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Bimal Patel gets wrist-slap on last day as GNLU director for apparent poaching of staff to new gig • Successor to focus on int’l + research

Bimal Patel reign at GNLU ends (though not without controversy)
Bimal Patel reign at GNLU ends (though not without controversy)

One day before stepping down as director of GNLU Gandhinagar, Dr Bimal Patel was chastised in an official letter for apparently poaching three staffers of GNLU to Gujarat Maritime University (GMU), which operates on GNLU’s campus and is currently being run by Patel.

According to the Indian Express and Times of India, GMU registrar Sharad Daran sent the following email to Patel on 14 July:

The emails dated 13th July 2019 sent by you has been brought to the notice of Shri Mukesh Kumar, IAS, Provost, Gujarat Maritime University.

With respect to your rapid, unusual and untimely acceptance of resignation of certain employees of GNLU assigned charge at Gujarat Maritime University, I am directed to instruct you that, as the outgoing in-charge director of Gujarat Maritime University, you may refrain from taking any decision pertaining to Gujarat Maritime University without consulting the President/Provost of Gujarat Maritime University.

Reportedly, three staffers of GNLU who had been on deputation to GMU, where Patel is director in charge, had sent letters of resignation at GNLU 13 July and quickly accepted by Patel - in one reportedly within just over half-an-hour of having been sent.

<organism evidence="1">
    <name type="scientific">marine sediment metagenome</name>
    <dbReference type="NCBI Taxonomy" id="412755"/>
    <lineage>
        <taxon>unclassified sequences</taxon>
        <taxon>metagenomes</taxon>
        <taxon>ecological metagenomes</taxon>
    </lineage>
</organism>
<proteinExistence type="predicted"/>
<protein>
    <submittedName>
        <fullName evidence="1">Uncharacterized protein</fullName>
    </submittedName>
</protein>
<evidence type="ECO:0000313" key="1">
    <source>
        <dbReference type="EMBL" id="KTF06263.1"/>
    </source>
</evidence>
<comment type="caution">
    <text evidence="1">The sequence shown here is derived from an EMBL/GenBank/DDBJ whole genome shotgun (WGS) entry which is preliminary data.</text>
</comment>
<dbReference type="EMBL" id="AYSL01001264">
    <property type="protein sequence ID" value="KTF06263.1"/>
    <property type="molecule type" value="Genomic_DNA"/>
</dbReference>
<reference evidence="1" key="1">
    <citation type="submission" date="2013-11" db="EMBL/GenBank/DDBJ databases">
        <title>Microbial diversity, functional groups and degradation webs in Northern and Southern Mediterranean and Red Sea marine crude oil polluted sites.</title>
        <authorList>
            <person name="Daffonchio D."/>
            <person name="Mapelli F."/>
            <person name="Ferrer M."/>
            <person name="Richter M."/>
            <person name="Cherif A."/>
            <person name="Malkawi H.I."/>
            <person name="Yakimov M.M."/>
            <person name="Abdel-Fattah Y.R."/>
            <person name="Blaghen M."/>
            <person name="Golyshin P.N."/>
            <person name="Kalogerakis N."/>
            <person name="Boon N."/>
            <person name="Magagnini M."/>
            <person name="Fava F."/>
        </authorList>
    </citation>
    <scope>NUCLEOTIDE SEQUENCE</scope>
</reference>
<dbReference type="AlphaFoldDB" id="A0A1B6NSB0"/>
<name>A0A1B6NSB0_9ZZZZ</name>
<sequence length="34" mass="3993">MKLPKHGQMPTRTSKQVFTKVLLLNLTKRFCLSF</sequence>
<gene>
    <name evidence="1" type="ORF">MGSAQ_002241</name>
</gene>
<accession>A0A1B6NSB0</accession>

Patel’s tenure as GNLU director ended on Monday 15 July, and he handed over to the new director Prof Sanjeevi Shanthakumar by Tuesday, 16 July.

Patel also has a new gig as officer on special duty at Raksha Shakti University at Lavad, Gandhinagar, expected to be director general soon, according to the Express report.

Prof Shanthakumar’s plans for GNLU

Patel successor sets out plans in Indian Express interview
Patel successor sets out plans in Indian Express interview

Patel’s GNLU successor Shanthakumar told the Express in a separate interview that he wanted to internationalise GNLU.

He said he would by next year attract the very first foreign students to the university, as well as activate the strong alumni network and use his contacts to attract foreign guest faculty and create international opportunities for GNLU teachers.

In-part, he said, he was keen to put in a bid to get GNLU a spot in unnamed “world rankings”.

“I know it would be difficult to get students from European countries or the United States but I have a good connect with law schools in southeast Asian countries such as Malaysia, Indonesia, Philippines, Taiwan, and Cambodia. So from next year, you will see foreign students at GNLU,” he told the Express.

The latter, is probably a reference to the similar ambitions of NLSIU Bangalore and the recent success of JGLS Sonepat to crack the QS global university rankings.

However, as we had reported above, getting into the QS rankings appears possible purely on two criteria, such as faculty student ratio and international faculty, rather than necessarily being a signifier of university quality.

That said, being on the ranking probably does attract more foreign students, so it could create a virtuous circle and also fill universities’ coffers with the fees paid by foreign students.

Finally, Shanthakumar also told the Express that he wanted to address the poor research at Indian universities: “In the field of law, we can create knowledge because content is indigenous and we don’t need to look to the West for content.

“So I am going to motivate each and every teacher to write a lot and publish articles so that we are known outside as a great research institute.”

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